Fluid injections in geothermic systems usually induce small earthquakes ( -3<M<2). Occasionally, however, earthquakes with larger magnitudes (M ~ 4) occur. We show that under rather general conditions a probability of an event with a magnitude larger than a given one increases proportionally to the injected fluid mass. We find that the process of pressure diffusion in a poroelastic medium with randomly distributed sub-critical cracks obeying a Gutenberg-Richter relation well explains our observations. The magnitude distribution is mainly inherited from the statistics of pre-existing fracture systems. The number of earthquakes greater than a given magnitude also increases with the strength of the injection source and the tectonic activity of the injection site. Our formulation provides a way to estimate expected magnitudes of induced earthquakes. It can be used to avoid significant earthquakes by correspondingly planning fluid injections.

An important characteristics of seismicity is its magnitude distribution. Fluid injections in rocks aimed to create Enhanced Geothermic Systems (EGS) can sometimes produce significant seismic events (see e.g., Majer et al. (2007)). To our knowledge, this is less frequently the case for stimulations of hydrocarbon reservoirs. Here we formulate a theoretical model describing distribution of magnitudes of induced seismicity with time. We show that this model is in a well agreement with real data from geothermic and hydrocarbon reservoirs. Shapiro et al. (2007) described magnitude distribution in the case of linear fluid-rock interactions (i.e., linear diffusion of pore pressure perturbations caused by fluid injections into rocks) and constant injection rates. Here, we significantly generalize this approach. We extend it to a rather general type of injection sources. We include a possibility that the fluid-rock interaction can be strongly non-linear in the sense of a strong impact of the fluid injection onto rock permeability. Such situations like a hydraulic fracturing or a shear-caused dilatational permeability enhancement are taken into account.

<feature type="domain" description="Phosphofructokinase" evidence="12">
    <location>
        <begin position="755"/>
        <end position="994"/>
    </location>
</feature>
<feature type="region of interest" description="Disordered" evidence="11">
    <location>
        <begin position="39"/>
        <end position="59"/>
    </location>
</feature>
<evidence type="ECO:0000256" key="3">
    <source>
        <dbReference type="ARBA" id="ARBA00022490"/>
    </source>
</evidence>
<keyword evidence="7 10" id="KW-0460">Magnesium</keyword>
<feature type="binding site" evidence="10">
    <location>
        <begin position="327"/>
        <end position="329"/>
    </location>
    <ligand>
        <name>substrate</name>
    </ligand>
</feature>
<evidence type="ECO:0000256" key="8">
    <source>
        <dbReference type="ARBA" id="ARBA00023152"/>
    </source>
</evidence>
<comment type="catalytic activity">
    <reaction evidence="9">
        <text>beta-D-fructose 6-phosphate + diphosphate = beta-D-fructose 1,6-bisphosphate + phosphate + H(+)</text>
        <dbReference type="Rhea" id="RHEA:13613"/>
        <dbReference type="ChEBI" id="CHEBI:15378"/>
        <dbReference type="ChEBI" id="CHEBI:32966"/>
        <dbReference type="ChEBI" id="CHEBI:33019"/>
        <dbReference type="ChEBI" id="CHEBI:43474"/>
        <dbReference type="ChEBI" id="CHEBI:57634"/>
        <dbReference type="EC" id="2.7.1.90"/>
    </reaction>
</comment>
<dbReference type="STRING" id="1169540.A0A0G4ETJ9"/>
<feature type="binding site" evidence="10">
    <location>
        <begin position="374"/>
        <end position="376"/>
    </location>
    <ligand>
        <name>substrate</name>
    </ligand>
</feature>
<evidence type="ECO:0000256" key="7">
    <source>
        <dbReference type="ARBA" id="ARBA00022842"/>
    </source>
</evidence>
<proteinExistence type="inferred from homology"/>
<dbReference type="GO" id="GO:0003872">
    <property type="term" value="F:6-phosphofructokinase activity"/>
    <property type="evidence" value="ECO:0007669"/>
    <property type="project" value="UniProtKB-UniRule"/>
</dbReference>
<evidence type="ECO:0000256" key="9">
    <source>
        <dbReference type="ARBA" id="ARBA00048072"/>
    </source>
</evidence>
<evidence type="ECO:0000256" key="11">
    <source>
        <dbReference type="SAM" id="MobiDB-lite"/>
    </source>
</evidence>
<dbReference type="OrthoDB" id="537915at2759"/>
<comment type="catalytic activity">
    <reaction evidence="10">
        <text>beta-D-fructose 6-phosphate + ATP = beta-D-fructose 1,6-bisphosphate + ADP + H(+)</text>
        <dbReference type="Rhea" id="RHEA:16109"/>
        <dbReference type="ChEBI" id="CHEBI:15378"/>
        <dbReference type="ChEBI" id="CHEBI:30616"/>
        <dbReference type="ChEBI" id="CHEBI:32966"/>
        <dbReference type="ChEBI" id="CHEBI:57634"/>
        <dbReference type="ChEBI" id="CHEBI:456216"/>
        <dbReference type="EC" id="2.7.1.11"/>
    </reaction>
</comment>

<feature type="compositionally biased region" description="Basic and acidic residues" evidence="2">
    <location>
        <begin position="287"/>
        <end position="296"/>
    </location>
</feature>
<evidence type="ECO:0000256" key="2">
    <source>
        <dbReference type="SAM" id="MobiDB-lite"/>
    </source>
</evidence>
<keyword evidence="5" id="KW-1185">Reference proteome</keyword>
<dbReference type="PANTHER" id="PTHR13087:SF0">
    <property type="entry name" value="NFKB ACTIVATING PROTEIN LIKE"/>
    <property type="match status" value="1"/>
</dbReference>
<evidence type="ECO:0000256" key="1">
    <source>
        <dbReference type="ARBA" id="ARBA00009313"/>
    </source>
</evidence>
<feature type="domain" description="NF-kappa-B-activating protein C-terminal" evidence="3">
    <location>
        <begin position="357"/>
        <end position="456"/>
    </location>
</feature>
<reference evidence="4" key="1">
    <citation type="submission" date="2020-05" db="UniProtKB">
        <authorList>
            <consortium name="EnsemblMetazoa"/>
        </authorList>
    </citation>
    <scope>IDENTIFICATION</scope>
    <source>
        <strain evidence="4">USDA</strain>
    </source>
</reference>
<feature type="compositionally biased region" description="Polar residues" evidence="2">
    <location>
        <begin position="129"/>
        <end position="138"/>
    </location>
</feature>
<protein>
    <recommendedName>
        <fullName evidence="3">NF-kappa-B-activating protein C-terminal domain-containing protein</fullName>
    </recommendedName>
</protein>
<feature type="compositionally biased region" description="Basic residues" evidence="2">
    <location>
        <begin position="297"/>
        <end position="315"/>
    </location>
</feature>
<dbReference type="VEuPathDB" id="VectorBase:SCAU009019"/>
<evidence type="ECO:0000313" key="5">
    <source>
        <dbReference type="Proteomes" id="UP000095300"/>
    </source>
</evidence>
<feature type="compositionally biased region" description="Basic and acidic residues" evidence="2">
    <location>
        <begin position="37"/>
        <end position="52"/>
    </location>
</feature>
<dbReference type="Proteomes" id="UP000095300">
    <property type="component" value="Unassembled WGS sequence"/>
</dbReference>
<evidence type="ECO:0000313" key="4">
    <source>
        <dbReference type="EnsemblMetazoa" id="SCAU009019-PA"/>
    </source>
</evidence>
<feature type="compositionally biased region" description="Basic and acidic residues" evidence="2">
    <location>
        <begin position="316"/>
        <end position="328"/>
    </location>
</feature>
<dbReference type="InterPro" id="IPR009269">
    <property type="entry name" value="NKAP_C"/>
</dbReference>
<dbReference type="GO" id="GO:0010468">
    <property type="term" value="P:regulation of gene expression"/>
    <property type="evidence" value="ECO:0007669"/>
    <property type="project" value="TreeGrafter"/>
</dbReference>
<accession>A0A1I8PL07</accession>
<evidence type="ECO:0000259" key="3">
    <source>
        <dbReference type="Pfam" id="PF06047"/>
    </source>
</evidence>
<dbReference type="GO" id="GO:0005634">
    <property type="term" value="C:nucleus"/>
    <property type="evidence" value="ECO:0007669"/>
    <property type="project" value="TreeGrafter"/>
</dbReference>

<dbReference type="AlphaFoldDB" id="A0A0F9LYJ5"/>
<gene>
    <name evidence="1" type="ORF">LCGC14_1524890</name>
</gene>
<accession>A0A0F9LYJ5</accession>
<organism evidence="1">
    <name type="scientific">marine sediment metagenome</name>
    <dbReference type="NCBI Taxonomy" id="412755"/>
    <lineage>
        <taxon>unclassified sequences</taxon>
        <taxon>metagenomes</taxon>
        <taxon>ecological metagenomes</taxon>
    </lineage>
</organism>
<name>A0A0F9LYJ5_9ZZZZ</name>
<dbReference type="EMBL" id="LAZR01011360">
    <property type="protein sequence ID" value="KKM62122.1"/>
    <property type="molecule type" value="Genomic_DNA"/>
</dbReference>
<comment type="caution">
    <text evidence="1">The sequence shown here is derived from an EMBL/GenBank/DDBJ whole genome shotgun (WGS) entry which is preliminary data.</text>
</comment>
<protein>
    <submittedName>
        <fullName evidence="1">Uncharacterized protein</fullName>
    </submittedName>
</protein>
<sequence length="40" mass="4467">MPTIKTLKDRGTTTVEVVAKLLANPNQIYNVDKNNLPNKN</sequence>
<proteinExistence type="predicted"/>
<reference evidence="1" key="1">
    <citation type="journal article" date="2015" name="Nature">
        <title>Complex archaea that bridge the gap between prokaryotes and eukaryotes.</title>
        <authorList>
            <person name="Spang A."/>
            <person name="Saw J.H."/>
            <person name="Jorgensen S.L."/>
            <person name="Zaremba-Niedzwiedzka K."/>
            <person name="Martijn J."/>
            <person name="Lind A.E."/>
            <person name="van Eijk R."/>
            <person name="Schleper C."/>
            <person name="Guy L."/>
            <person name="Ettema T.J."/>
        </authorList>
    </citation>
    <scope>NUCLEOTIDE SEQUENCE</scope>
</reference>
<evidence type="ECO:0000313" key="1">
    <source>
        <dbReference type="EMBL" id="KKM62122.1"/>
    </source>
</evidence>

We consider a pressure source in an infinite, homogeneous, permeable, porous continuum. Due to a fluid injection and the consequent process of pressure relaxation, the pore pressure p will change throughout the pore space. We assume that a random set of preexisting cracks (defects) is statistically homogeneously distributed in the medium and is characterised by the volume concentration N. For simplicity we assume that the cracks do not mutually interact. Each of these cracks is characterized by an individual critical value C of the pore pressure necessary in accordance with the Coulomb failure criterion for occurrence of an earthquake along such a defect. This critical pressure C is randomly distributed on a set of pre-existing cracks. If C is high we speak about a stable preexisting fracture. If C is low we mean a fracture close to its failure. Statistical properties of C are assumed to be independent of spatial locations (i.e., C(r) is a statistically homogeneous random field). If at a given point r of the medium (with a pre-existing crack there) pore pressure p(t, r) increases with time, and at time t0 it becomes equal to C(r) then this point will be considered as a hypocentre of an earthquake occurring at this location at time t0.

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